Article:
Seattle, US – Allowing the eco-conscious to continue recycling even after death, the facility is expected to open in spring 2021.
Following the legalisation of human composting in Washington in 2018, American firm Olson Kundig Architects saw the opportunity to offer this as a service and designed Recompose as a centre for an alternative to cremation and burial. The company highlights the benefits of human composting as both sustainable and environmentally friendly – even providing nutrient-rich soil that can be used for growing plants.
With the natural world at the heart of the company’s values, Recompose has designed the space to reflect outdoor environments. A Recompose spokesperson explains: ‘Nature is integrated across the building as well, with moveable trees situated throughout the main space, a living wall spanning the end of the facility and abundant landscaping along the structure's ramped entrance.’
Whether planning for the end of human life or the potential end of a relationship, brands are reconsidering what it means to have a temporary lifecycle. For more, read our Big Idea: It’s Time For Brands to Face the End.
A campaign to improve the safety of UAE truck drivers
Eyes On The Road, Bridgestone, Dubai
Dubai – Bridgestone is working with local organisations to provide free health screenings to truck drivers.
The tyre brand’s Eyes on the Road campaign film features a truck driver named Sukhjhinder Singh, who talks about his gruelling 24-hour schedule, missing his family back home in India, and how he has driven a million kilometres without an accident.
Bridgestone partnered with agency Serviceplan and government organisations to create the campaign, which invites fleet owners to enrol their teams in a free health check-up that includes BMI, blood pressure, eyes and ears. The check-up stations will be positioned at truck stops where drivers park up to rest during long journeys, where they will also be able to play video games linked to fitness and mobility skills.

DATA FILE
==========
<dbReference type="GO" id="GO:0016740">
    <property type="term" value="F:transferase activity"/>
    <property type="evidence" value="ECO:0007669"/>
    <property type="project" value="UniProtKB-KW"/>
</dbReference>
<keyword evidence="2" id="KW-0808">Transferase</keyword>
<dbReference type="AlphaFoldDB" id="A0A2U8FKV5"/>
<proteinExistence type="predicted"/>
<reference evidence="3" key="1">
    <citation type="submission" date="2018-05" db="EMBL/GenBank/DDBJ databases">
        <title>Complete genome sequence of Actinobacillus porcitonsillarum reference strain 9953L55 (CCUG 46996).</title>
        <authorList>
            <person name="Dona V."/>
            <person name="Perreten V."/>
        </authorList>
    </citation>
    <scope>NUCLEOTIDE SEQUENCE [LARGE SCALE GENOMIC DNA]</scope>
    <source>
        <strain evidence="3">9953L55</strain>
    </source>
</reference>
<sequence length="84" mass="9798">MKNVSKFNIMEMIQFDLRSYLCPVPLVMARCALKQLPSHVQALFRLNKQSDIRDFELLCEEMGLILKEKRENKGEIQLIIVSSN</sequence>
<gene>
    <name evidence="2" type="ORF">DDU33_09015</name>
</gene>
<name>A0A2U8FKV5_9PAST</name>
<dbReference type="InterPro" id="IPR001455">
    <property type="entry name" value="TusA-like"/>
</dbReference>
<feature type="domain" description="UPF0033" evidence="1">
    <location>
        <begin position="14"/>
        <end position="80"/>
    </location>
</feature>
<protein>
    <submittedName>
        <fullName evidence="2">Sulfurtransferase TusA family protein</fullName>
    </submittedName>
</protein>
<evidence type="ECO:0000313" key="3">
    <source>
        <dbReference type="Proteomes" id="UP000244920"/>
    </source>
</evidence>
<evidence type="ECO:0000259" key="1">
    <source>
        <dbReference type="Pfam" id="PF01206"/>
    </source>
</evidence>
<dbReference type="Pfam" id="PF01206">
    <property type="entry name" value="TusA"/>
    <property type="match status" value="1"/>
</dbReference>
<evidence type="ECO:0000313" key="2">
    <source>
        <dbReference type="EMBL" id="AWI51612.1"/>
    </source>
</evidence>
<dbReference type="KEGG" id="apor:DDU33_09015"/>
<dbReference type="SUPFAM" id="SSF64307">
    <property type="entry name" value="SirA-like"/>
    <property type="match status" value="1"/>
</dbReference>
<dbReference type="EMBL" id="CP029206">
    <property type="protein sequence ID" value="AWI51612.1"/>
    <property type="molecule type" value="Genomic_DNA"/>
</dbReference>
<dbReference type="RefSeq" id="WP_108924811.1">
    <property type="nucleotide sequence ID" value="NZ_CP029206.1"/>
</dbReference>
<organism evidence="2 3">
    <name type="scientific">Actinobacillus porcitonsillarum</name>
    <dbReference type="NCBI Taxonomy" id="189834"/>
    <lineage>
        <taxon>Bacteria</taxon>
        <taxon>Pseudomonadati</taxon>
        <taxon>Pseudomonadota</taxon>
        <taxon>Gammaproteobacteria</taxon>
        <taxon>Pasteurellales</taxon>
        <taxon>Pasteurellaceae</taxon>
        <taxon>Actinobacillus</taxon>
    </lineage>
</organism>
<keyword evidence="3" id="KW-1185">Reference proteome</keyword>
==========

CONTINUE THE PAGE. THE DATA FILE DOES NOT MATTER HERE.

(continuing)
As predicted in our Civic Brands macrotrend, businesses such as Bridgestone are increasingly stepping in where governments are failing, acting as forces for good in society.
Kroger’s dark kitchens will deliver affordable food
US – The supermarket chain has launched delivery-only kitchens to provide fresh meals on-demand.
In collaboration with software platform ClusterTruck, which provides vertically-integrated delivery-only kitchens, Kroger will offer multiple menus from one central ‘dark kitchen’. Customers who place orders online will gain access to freshly made meals with no service or delivery fees.
ClusterTruck’s systematic approach to meal delivery ensures that nearly every order reaches the consumer within seven minutes of being prepared, and less than 30 minutes after their order is placed.
‘Kroger is leveraging ClusterTruck's advanced technology to ensure our customers don't have to sacrifice quality and value for convenience when it comes to meal delivery,’ says Yael Cosset, chief information officer at Kroger.
Through this new business service, Kroger has become part of a new wave of food brands elevating the experience and enjoyment of eating and drinking at home.
Kroger and ClusterTruck
Stat: A resurgence in local British pubs
While British pubs have struggled with falling custom and closures in recent years, their decline may be at an end as for the first time this decade.
Figures from the Office of National Statistics (ONS) show that by the end of March 2019, the UK had 39,135 pubs - 320 more than the previous year. This marks the first net increase since 2010, with the nation’s pub network having decreased by an average of 732 premises each year over the last nine years. The positive future for the British pub industry can be attributed in part to the continued growth of Wetherspoons, which has plans to spend £200m ($263m, €236m) on expansion.
Meanwhile, hospitality industry software firm Stampede is attributing the positive ONS figures to pubs improving their food menus, offering accommodation and events, rather than relying on the trade of regular customers. Tying into this, the growth of the British Spirits Market is being driven by consumers who are curious to explore new tipples and drink outside of home.